chemistry nobel

Illustration by Shenuka Corea

2017 Nobel Prize Awards in Chemistry

It is now possible to model the structure of almost any biomolecule.

Oct 14, 2017

The ability to visualize an object is the first step to understanding it.
This generalization holds true especially for what is microscopic. So, when the electron microscope was invented in 1931 by physicist Ernst Ruska and electrical engineer Max Knoll, it was considered one of the most significant early advances in the field of molecular biology.
Electron microscopes allowed for magnifications greater than 100,000 times, almost 100 times more than the typical light microscopes. However, because living organisms cannot typically withstand the strength of an electron beam, electron microscopes were only useful in imaging dead matter. If the beam was weakened, the image would begin to lose its contrast, which led to the conviction that electron microscopy would never be able to examine living, organic material.
This conviction was challenged by three scientists: Jacques Dubochet, Joachim Frank and Richard Henderson. On Oct. 4 they were awarded the 2017 Nobel Prize Award in Chemistry for their contributions towards the development of a technique that creates three-dimensional visualizations of complex and microscopic biomolecules, cryo-electron microscopy.
Development of Cryo-Electron Microscopy Technique
The contributions of the three Laureates lie in their ingenuity in modifying the procedure of electron microscopy.
Between 1975 and 1986, German biophysicist Joachim Frank developed a method to create an accurate model of a biomolecule to determine its overall structure. He weakened the strength of the electron beam to avoid destroying the biomolecule and took thousands of images captured from a different angle each. A computer then calculated how these 2D images related to each other and merged them to create a 3D structure of the molecule.
However, because Frank was forced to use a low-energy electron beam to avoid destroying the biomolecule, the images produced using his method at the time were in low-resolution.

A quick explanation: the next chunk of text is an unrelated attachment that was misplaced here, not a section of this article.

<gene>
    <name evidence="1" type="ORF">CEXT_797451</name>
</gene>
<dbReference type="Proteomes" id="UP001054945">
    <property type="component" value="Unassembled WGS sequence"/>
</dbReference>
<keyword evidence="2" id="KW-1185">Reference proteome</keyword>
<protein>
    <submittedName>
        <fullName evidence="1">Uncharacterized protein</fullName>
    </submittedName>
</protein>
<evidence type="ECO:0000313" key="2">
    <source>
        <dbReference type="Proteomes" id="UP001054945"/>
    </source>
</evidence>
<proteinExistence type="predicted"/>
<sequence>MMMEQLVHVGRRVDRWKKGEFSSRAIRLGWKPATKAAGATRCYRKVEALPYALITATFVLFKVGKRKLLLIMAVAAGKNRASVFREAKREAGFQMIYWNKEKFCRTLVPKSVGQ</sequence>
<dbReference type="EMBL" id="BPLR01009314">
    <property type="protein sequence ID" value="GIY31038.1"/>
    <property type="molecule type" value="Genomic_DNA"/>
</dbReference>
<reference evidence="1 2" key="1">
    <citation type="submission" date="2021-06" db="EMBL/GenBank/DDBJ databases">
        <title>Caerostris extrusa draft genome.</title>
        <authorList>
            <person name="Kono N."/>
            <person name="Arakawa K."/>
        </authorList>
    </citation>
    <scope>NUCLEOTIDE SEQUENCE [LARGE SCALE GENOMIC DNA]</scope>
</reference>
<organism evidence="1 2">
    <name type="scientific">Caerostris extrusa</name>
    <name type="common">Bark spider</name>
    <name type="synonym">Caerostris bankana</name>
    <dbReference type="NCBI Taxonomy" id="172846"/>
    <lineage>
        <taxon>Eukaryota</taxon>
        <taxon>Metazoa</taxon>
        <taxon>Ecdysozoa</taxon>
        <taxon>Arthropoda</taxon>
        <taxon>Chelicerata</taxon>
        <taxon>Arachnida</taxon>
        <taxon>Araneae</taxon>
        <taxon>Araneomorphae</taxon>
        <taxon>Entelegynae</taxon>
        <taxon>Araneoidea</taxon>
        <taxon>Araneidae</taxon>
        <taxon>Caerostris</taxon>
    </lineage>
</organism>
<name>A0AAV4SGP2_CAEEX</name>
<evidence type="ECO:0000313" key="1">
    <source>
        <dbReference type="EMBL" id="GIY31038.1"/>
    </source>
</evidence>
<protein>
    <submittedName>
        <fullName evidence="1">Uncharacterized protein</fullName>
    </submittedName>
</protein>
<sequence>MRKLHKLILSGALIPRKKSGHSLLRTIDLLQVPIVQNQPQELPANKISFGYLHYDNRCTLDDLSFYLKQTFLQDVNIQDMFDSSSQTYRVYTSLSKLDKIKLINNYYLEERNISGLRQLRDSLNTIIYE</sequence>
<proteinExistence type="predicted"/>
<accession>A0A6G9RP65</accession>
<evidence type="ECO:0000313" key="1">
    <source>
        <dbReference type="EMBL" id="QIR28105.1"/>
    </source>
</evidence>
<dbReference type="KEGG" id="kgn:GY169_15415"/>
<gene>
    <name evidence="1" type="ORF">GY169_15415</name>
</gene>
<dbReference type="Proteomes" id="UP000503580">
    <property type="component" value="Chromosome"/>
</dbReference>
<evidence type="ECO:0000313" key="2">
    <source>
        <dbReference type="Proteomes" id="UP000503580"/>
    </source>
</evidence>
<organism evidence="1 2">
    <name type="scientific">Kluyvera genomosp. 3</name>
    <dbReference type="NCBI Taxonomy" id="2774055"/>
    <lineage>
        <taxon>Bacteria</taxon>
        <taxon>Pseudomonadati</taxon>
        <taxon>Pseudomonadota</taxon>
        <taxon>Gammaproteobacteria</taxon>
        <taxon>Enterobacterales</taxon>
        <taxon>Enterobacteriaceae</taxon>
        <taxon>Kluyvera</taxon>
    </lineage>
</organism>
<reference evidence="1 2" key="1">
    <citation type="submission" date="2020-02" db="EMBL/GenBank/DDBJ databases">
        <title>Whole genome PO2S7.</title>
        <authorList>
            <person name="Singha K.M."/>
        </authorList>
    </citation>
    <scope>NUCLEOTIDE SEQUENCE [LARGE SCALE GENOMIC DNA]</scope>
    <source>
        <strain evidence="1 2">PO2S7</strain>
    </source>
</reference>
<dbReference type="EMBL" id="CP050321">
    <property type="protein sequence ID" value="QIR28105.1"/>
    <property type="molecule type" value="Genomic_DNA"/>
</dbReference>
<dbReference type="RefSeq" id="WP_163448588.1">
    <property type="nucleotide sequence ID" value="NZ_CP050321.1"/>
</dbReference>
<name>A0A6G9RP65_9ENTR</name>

In the 1980s, Swiss biophysicist Jacques Dubochet proposed a solution to this problem. Freezing the biomolecule prior to imaging would shield it from the high-energy electrons. The typical freezing process would not work in this situation, as ice crystals tend to form on the specimen, interfering with the path of the electron and consequently distorting the image. Dubochet instead developed a method to vitrify the molecules by cooling trem so rapidly that the specimen freezes without the formation of any ice crystals.
The developments of these two techniques set the stage for the cryo-EM procedure. Scottish molecular biologist and biophysicist Richard Henderson combined electron microscopy with the imaging technique from Frank and the molecule vitrification technique developed by Dubochet. In 1990, he succeeded in producing the first detailed three-dimensional model of the protein called bacteriorhodopsin. This demonstrated that it was possible to obtain high-resolution images of biomolecules using an electron microscope.
Implications of Invention
Thanks to the contributions and techniques developed by these researchers, it is now possible to model the structure of almost any biomolecule. This technology has become widespread and is routinely used by researchers nowadays.
This method has allowed humans to deepen their understanding of the microscopic world, which has implications in many fields such as medicine. For example, it allows us to identify the protein receptor molecules viruses use to bind to cells and develop antiviral drugs that target those receptors, preventing them from infecting human cells. In fact, this method was used in response to the Zika virus outbreak in 2015, as scientists were able to identify unique proteins on the pathogen’s outer surface and develop vaccines that target those proteins.
Image by Johan Jarnestad from The Royal Swedish Academy of Sciences. Three protein molecules modeled using cryo-electron microscopy. (From left to right) Protein complex that controls the circadian rhythm, a sensor that detects pressure changes in the ear and allows us to hear, the Zika virus.
There still remain several limitations of this method. For instance, even with the quality cryo-EM provides, we are unable to observe microscopic processes as they occur , as the specimen must first be frozen.
Nevertheless, cryo-EM has become a major tool in structural biology and becomes more sophisticated as more modifications are added. To continue progressing, scientists must continue to build upon each others’ discoveries, just as the three Laureates, and the many that preceded them, have done in the past.
Nathan Quimpo is Features Deputy. Email him at
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